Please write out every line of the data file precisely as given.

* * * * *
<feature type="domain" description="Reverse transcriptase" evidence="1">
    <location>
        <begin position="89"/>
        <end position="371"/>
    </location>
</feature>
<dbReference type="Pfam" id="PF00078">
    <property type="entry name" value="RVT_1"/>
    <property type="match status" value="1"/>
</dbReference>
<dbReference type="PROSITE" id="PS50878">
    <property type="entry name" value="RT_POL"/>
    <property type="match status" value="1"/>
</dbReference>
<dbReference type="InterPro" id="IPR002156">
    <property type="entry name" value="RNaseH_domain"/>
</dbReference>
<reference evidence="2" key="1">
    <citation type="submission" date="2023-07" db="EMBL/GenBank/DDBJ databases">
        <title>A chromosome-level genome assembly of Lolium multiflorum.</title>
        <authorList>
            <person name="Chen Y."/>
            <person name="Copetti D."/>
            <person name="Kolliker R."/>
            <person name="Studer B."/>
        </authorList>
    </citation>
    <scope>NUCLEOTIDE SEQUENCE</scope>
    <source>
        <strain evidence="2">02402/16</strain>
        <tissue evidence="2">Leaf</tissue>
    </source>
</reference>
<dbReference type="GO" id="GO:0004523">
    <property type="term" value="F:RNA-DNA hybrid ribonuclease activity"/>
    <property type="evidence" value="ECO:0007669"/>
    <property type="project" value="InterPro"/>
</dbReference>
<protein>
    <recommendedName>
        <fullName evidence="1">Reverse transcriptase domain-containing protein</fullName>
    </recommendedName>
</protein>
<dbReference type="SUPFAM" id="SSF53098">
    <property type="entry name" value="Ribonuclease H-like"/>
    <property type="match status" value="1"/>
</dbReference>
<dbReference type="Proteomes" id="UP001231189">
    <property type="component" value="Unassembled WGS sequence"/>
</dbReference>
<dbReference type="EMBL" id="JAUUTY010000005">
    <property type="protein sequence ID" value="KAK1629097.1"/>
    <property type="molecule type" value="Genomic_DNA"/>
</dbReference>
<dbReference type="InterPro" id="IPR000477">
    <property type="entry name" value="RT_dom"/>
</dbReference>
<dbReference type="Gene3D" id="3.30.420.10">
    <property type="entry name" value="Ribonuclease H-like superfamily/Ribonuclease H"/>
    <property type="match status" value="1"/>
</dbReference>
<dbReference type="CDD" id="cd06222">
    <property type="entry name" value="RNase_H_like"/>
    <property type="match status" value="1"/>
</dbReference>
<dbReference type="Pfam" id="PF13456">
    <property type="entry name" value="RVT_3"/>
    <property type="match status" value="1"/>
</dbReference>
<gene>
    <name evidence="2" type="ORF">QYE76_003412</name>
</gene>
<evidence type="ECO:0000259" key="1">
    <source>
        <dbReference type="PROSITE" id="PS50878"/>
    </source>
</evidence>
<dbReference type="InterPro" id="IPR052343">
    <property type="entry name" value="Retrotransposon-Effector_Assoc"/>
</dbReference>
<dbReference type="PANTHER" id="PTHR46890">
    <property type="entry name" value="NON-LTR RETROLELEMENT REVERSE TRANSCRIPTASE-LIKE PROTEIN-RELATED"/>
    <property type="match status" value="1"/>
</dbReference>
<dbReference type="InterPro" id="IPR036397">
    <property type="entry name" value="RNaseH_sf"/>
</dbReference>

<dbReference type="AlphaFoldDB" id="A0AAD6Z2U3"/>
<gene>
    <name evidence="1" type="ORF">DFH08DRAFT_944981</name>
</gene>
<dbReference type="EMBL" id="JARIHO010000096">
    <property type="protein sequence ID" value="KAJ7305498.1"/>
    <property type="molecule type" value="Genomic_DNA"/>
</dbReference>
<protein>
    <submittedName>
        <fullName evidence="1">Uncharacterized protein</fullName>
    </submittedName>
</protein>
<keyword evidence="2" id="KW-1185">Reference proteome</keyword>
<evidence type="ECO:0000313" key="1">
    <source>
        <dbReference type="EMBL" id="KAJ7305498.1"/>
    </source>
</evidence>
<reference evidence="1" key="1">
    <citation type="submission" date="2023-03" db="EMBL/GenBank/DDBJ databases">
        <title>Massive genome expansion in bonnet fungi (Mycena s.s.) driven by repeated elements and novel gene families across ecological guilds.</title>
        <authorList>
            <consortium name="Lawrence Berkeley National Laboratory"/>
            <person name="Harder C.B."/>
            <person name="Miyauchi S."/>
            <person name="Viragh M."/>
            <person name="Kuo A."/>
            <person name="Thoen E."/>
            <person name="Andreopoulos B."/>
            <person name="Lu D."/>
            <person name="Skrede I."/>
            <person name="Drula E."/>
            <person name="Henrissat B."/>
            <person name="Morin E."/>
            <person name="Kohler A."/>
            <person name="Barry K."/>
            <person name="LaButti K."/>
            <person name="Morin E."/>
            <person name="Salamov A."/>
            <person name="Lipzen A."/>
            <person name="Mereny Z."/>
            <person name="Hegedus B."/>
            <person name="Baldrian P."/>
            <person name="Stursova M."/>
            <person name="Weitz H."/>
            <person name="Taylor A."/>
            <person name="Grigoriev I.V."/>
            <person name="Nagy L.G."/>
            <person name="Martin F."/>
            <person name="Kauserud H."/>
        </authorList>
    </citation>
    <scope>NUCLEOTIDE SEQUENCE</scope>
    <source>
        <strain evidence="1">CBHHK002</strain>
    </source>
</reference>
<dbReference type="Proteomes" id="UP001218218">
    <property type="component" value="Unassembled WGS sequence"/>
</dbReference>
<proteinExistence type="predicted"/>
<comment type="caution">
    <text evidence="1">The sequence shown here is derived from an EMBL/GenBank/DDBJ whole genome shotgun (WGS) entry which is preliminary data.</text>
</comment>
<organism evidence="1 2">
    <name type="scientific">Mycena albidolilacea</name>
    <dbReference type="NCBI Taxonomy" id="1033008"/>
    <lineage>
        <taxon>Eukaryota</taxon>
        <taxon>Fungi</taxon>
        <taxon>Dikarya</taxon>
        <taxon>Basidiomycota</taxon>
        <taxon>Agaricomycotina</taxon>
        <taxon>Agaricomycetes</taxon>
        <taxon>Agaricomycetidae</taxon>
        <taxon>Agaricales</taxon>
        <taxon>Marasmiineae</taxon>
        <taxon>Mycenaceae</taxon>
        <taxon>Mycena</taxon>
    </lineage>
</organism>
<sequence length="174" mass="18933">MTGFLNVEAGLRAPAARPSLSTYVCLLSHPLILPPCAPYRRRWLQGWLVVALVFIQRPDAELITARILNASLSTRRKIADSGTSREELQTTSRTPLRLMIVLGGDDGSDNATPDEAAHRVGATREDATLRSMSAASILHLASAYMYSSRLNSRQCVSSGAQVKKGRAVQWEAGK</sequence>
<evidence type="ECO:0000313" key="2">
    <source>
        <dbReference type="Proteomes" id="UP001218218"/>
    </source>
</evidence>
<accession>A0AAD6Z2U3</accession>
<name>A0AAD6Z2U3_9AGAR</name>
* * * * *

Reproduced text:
<feature type="domain" description="Reverse transcriptase" evidence="1">
    <location>
        <begin position="89"/>
        <end position="371"/>
    </location>
</feature>
<dbReference type="Pfam" id="PF00078">
    <property type="entry name" value="RVT_1"/>
    <property type="match status" value="1"/>
</dbReference>
<dbReference type="PROSITE" id="PS50878">
    <property type="entry name" value="RT_POL"/>
    <property type="match status" value="1"/>
</dbReference>
<dbReference type="InterPro" id="IPR002156">
    <property type="entry name" value="RNaseH_domain"/>
</dbReference>
<reference evidence="2" key="1">
    <citation type="submission" date="2023-07" db="EMBL/GenBank/DDBJ databases">
        <title>A chromosome-level genome assembly of Lolium multiflorum.</title>
        <authorList>
            <person name="Chen Y."/>
            <person name="Copetti D."/>
            <person name="Kolliker R."/>
            <person name="Studer B."/>
        </authorList>
    </citation>
    <scope>NUCLEOTIDE SEQUENCE</scope>
    <source>
        <strain evidence="2">02402/16</strain>
        <tissue evidence="2">Leaf</tissue>
    </source>
</reference>
<dbReference type="GO" id="GO:0004523">
    <property type="term" value="F:RNA-DNA hybrid ribonuclease activity"/>
    <property type="evidence" value="ECO:0007669"/>
    <property type="project" value="InterPro"/>
</dbReference>
<protein>
    <recommendedName>
        <fullName evidence="1">Reverse transcriptase domain-containing protein</fullName>
    </recommendedName>
</protein>
<dbReference type="SUPFAM" id="SSF53098">
    <property type="entry name" value="Ribonuclease H-like"/>
    <property type="match status" value="1"/>
</dbReference>
<dbReference type="Proteomes" id="UP001231189">
    <property type="component" value="Unassembled WGS sequence"/>
</dbReference>
<dbReference type="EMBL" id="JAUUTY010000005">
    <property type="protein sequence ID" value="KAK1629097.1"/>
    <property type="molecule type" value="Genomic_DNA"/>
</dbReference>
<dbReference type="InterPro" id="IPR000477">
    <property type="entry name" value="RT_dom"/>
</dbReference>
<dbReference type="Gene3D" id="3.30.420.10">
    <property type="entry name" value="Ribonuclease H-like superfamily/Ribonuclease H"/>
    <property type="match status" value="1"/>
</dbReference>
<dbReference type="CDD" id="cd06222">
    <property type="entry name" value="RNase_H_like"/>
    <property type="match status" value="1"/>
</dbReference>
<dbReference type="Pfam" id="PF13456">
    <property type="entry name" value="RVT_3"/>
    <property type="match status" value="1"/>
</dbReference>
<gene>
    <name evidence="2" type="ORF">QYE76_003412</name>
</gene>
<evidence type="ECO:0000259" key="1">
    <source>
        <dbReference type="PROSITE" id="PS50878"/>
    </source>
</evidence>
<dbReference type="InterPro" id="IPR052343">
    <property type="entry name" value="Retrotransposon-Effector_Assoc"/>
</dbReference>
<dbReference type="PANTHER" id="PTHR46890">
    <property type="entry name" value="NON-LTR RETROLELEMENT REVERSE TRANSCRIPTASE-LIKE PROTEIN-RELATED"/>
    <property type="match status" value="1"/>
</dbReference>
<dbReference type="InterPro" id="IPR036397">
    <property type="entry name" value="RNaseH_sf"/>
</dbReference>

<dbReference type="AlphaFoldDB" id="A0AAD6Z2U3"/>
<gene>
    <name evidence="1" type="ORF">DFH08DRAFT_944981</name>
</gene>
<dbReference type="EMBL" id="JARIHO010000096">
    <property type="protein sequence ID" value="KAJ7305498.1"/>
    <property type="molecule type" value="Genomic_DNA"/>
</dbReference>
<protein>
    <submittedName>
        <fullName evidence="1">Uncharacterized protein</fullName>
    </submittedName>
</protein>
<keyword evidence="2" id="KW-1185">Reference proteome</keyword>
<evidence type="ECO:0000313" key="1">
    <source>
        <dbReference type="EMBL" id="KAJ7305498.1"/>
    </source>
</evidence>
<reference evidence="1" key="1">
    <citation type="submission" date="2023-03" db="EMBL/GenBank/DDBJ databases">
        <title>Massive genome expansion in bonnet fungi (Mycena s.s.) driven by repeated elements and novel gene families across ecological guilds.</title>
        <authorList>
            <consortium name="Lawrence Berkeley National Laboratory"/>
            <person name="Harder C.B."/>
            <person name="Miyauchi S."/>
            <person name="Viragh M."/>
            <person name="Kuo A."/>
            <person name="Thoen E."/>
            <person name="Andreopoulos B."/>
            <person name="Lu D."/>
            <person name="Skrede I."/>
            <person name="Drula E."/>
            <person name="Henrissat B."/>
            <person name="Morin E."/>
            <person name="Kohler A."/>
            <person name="Barry K."/>
            <person name="LaButti K."/>
            <person name="Morin E."/>
            <person name="Salamov A."/>
            <person name="Lipzen A."/>
            <person name="Mereny Z."/>
            <person name="Hegedus B."/>
            <person name="Baldrian P."/>
            <person name="Stursova M."/>
            <person name="Weitz H."/>
            <person name="Taylor A."/>
            <person name="Grigoriev I.V."/>
            <person name="Nagy L.G."/>
            <person name="Martin F."/>
            <person name="Kauserud H."/>
        </authorList>
    </citation>
    <scope>NUCLEOTIDE SEQUENCE</scope>
    <source>
        <strain evidence="1">CBHHK002</strain>
    </source>
</reference>
<dbReference type="Proteomes" id="UP001218218">
    <property type="component" value="Unassembled WGS sequence"/>
</dbReference>
<proteinExistence type="predicted"/>
<comment type="caution">
    <text evidence="1">The sequence shown here is derived from an EMBL/GenBank/DDBJ whole genome shotgun (WGS) entry which is preliminary data.</text>
</comment>
<organism evidence="1 2">
    <name type="scientific">Mycena albidolilacea</name>
    <dbReference type="NCBI Taxonomy" id="1033008"/>
    <lineage>
        <taxon>Eukaryota</taxon>
        <taxon>Fungi</taxon>
        <taxon>Dikarya</taxon>
        <taxon>Basidiomycota</taxon>
        <taxon>Agaricomycotina</taxon>
        <taxon>Agaricomycetes</taxon>
        <taxon>Agaricomycetidae</taxon>
        <taxon>Agaricales</taxon>
        <taxon>Marasmiineae</taxon>
        <taxon>Mycenaceae</taxon>
        <taxon>Mycena</taxon>
    </lineage>
</organism>
<sequence length="174" mass="18933">MTGFLNVEAGLRAPAARPSLSTYVCLLSHPLILPPCAPYRRRWLQGWLVVALVFIQRPDAELITARILNASLSTRRKIADSGTSREELQTTSRTPLRLMIVLGGDDGSDNATPDEAAHRVGATREDATLRSMSAASILHLASAYMYSSRLNSRQCVSSGAQVKKGRAVQWEAGK</sequence>
<evidence type="ECO:0000313" key="2">
    <source>
        <dbReference type="Proteomes" id="UP001218218"/>
    </source>
</evidence>
<accession>A0AAD6Z2U3</accession>
<name>A0AAD6Z2U3_9AGAR</name>